The reason why MUFA were not well researched until recently is likely because the original diet heart hypothesis related to total cholesterol, rather than LDL-C or the total-C to HDL-C ratio, likely due to limitations in measurement.  MUFA doesn’t affect total-C as it increases HDL-C to the same extent as it reduces LDL-C [5], so it was considered neutral and largely ignored

Is Nutrition Science Bad?

In order to accurately convey the evidence regarding saturated fat and coronary heart disease I had to point out some of the problems with the saturated fat vs. polyunsaturated fat trials as well as in relying on mechanisms/risk factors and observational studies.  I can understand how someone could come away from my presentation with a negative attitude towards nutrition science, but I don’t think it’s as bad that

One of the problems is that the early to mid-20th century was like the dark ages of epidemiology.  Diet and disease relationships were only beginning to be explored in observational studies and tested in clinical trials and some of the limitations of certain study designs didn’t appear to be well understood at the time

Regarding observational studies, prospective cohort studies are the most reliable*, however such cohorts had not yet been set up.  Instead a lot of observational epidemiology at the time was based on ecological studies – comparing the dietary patterns and incidence of coronary heart disease between different countries.  Ecological studies are some of the most susceptible to confounding variables and it seems the early ecological studies didn’t adjust to adjust for confounding variables.  This is understandable considering the lack of evidence at the time to identify confounders and perhaps the lack of software to execute such adjustments

There were some issues with the early clinical trials.  Some of them weren’t randomised like the Anti-Coronary Club and the Finnish Mental Hospital Study.  It was not uncommon to put participants on a diet, and then after a year or so allocate the good adherers to the ‘experimental group’ and the poor adherers to the ‘control group’.  Not to mention that the health effects of trans fats were not widely understood at the time and the investigators preferred to test a ‘cholesterol lowering diet’ rather than rigorously testing the effects of replacing SFA with PUFA

The design and execution of observational studies and clinical trials appears to be much better these days.  I think we need to recognise the issues in certain earlier studies and not disregard modern and better designed epidemiological evidence based on the faults of their predecessors

With the diet heart story the main problem is that so few people have actually read the papers and have relied on reviews and meta-analyses, which in turn seemed to assume everything is ok with the trials, and many simply take some participant characteristics and the results then leave it at that

* Prospective cohorts are the most reliable because they avoid the issue of reverse ‘causality’.  For example in a cross-sectional design it could be possible to have a positive association between calcium intake and fracture risk.  This is because the people with the highest intake of calcium may be those who are taking calcium supplements because they are at high risk of osteoporosis or have been diagnosed with osteoporosis or osteopenia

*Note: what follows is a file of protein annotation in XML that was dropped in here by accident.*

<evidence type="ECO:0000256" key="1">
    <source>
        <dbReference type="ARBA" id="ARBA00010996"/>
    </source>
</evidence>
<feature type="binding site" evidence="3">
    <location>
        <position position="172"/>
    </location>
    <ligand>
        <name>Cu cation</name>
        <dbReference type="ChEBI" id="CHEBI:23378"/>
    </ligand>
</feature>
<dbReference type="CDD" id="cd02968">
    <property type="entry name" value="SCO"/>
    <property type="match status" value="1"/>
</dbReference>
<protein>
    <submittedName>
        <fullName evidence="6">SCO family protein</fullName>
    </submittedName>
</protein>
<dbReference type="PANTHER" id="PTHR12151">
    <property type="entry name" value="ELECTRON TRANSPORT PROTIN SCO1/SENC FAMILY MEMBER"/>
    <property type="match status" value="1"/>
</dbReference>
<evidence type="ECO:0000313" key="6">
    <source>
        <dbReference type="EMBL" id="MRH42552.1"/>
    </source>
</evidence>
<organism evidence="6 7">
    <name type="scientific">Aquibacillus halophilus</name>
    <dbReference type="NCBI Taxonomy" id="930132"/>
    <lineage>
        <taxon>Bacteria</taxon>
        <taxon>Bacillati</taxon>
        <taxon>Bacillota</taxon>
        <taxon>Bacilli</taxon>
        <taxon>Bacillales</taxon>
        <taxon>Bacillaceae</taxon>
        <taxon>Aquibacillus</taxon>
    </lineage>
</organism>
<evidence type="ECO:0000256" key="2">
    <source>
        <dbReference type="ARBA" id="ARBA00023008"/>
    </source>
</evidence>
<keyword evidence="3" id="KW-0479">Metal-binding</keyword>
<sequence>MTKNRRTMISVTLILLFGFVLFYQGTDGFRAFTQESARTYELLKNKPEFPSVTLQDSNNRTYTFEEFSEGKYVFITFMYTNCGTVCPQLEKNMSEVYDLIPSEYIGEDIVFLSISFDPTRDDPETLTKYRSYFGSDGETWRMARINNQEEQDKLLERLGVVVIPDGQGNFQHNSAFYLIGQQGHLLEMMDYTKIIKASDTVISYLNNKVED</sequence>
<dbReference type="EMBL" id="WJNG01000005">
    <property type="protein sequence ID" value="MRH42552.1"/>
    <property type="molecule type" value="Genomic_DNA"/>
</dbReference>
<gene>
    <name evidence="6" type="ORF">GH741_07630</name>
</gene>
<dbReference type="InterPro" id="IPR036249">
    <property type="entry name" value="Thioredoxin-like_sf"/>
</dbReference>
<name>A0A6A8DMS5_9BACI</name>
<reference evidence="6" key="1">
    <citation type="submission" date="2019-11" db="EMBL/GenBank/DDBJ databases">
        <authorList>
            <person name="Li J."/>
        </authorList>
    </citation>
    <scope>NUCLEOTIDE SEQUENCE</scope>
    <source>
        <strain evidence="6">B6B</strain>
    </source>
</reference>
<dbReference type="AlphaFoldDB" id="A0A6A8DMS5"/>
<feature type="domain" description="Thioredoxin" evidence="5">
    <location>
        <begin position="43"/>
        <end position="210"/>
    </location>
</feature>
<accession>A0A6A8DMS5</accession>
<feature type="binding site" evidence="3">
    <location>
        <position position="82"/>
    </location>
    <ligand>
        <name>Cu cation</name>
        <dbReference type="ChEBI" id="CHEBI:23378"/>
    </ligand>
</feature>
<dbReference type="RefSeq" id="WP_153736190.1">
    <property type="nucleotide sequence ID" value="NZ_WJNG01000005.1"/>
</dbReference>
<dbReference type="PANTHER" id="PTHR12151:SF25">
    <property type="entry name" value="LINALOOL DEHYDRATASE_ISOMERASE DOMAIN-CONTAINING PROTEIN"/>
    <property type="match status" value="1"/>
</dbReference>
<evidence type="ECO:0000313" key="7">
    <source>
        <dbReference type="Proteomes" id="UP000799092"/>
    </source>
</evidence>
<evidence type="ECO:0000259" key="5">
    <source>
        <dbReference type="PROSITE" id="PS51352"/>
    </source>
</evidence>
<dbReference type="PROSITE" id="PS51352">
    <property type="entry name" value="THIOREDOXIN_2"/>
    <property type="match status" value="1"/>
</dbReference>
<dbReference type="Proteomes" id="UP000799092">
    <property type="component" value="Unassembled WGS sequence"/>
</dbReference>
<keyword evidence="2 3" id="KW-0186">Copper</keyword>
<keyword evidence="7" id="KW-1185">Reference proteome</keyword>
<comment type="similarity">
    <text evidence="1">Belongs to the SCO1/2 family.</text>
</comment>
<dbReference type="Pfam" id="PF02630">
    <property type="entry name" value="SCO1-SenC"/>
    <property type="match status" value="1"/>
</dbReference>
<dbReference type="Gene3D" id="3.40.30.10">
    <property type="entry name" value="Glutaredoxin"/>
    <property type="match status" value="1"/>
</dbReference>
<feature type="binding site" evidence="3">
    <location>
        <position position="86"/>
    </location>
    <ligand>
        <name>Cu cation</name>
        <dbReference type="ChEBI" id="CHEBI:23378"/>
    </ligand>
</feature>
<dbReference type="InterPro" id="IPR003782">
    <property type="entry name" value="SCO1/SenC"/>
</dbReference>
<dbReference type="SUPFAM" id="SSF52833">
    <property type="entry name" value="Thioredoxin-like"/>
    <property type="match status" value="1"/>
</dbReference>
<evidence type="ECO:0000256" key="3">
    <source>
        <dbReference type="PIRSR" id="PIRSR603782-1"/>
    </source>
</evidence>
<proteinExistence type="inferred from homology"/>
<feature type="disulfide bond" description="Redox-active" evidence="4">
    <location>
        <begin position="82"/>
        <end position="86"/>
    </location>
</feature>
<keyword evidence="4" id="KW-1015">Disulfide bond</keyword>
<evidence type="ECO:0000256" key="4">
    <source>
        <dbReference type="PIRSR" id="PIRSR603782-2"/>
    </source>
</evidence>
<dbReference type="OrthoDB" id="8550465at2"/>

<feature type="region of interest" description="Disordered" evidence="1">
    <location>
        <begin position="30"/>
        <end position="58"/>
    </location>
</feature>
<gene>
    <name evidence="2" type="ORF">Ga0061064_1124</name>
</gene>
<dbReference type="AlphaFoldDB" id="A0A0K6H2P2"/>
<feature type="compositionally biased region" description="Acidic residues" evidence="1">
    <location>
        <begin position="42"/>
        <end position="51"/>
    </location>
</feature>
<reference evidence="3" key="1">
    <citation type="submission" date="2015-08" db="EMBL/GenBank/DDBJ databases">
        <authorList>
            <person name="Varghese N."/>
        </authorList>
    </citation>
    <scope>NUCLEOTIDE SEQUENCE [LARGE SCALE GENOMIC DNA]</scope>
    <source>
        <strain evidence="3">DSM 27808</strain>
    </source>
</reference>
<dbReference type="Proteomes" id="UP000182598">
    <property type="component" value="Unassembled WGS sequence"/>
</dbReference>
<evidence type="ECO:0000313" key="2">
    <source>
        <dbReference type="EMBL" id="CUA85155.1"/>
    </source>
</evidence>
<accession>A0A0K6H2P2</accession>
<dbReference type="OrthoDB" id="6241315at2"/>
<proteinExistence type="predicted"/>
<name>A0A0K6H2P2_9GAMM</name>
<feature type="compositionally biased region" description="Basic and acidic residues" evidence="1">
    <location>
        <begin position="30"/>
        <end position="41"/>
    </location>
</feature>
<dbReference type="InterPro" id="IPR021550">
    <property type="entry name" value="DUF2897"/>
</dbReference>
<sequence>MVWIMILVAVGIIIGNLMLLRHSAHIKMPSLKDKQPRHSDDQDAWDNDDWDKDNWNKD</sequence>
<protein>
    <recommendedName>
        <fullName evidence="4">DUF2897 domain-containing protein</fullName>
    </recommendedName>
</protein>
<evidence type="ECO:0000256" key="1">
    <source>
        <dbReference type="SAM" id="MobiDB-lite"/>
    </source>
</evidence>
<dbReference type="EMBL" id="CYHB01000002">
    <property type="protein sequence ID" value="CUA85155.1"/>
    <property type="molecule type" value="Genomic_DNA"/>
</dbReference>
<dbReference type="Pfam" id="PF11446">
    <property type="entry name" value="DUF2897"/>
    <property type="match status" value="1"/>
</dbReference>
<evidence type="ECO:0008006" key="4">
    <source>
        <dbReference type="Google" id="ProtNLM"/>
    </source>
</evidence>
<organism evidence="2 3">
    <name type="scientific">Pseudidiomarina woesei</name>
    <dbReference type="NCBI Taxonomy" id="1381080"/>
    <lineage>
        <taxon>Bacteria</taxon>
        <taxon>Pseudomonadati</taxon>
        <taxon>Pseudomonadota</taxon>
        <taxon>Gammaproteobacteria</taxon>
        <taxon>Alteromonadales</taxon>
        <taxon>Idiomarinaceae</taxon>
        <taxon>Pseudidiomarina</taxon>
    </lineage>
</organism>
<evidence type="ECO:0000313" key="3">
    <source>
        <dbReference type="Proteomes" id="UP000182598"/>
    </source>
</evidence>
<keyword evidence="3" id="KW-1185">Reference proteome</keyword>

** Although adherence may be a bit worse and using patients in mental hospitals to achieve very high adherence and a double-blind design is probably unethical in most countries these days

Thursday, October 29, 2015

AHSNZ's International Symposium: 'Looking Back, Moving Forward'

The Ancestral Health Society of New Zealand (AHSNZ) held their first international symposium “Looking Back, Moving Forward” last weekend in Queenstown

There was a diverse group of speakers coming from a variety of different backgrounds, many of whom are big names in academia and the ancestral health community.  This diversity was really quite a strength of the symposium.  It allowed for the sharing of many ideas across a wide range of topics such as behaviour change, exercise, sustainability, active transport, nutrition and mental health.  Secondly getting people with a broad range of backgrounds and inviting people outside the ancestral health community helps to introduce new ideas and prevent groupthink

On that note, the presentations I found the most interesting tended to be those I wasn’t that familiar with, such as Brad Norris on personal values and behaviour, Professor Simon Kingham and Julie Anne Genter (MP) on active transport and Professor David Raubenheimer on nutritional ecology and protein leverage

Even with the diversity built in to the symposium, there were several common themes throughout the presentations, for example:

  • Health promotion is not as simple as telling people to be healthy.  Personal responsibility is still important, but you actually need to engage people with where they are at and change the environment to one that supports health promoting behaviours
  • There are several cost effective solutions to transport and sustainability issues.  The problem is inertia and not being prepared to give things a go
  • The high intake of low quality, highly processed foods (which tends to have a lot of acellular carbohydrates and added fats, but little protein, micronutrients and other beneficial substances) is the main dietary issue (for physical and mental health) that needs to be addressed and is unfortunately the type of product that is being aggressively marketed 

There were plenty of breaks for discussion and long lunch breaks to explore Queenstown and engage in movement sessions (Primal Play with Darryl Edwards and floor based movement with Phillip Beach).  I didn’t get much chance to participate but the Primal Play that Darryl introduced us to in his presentation was quite fun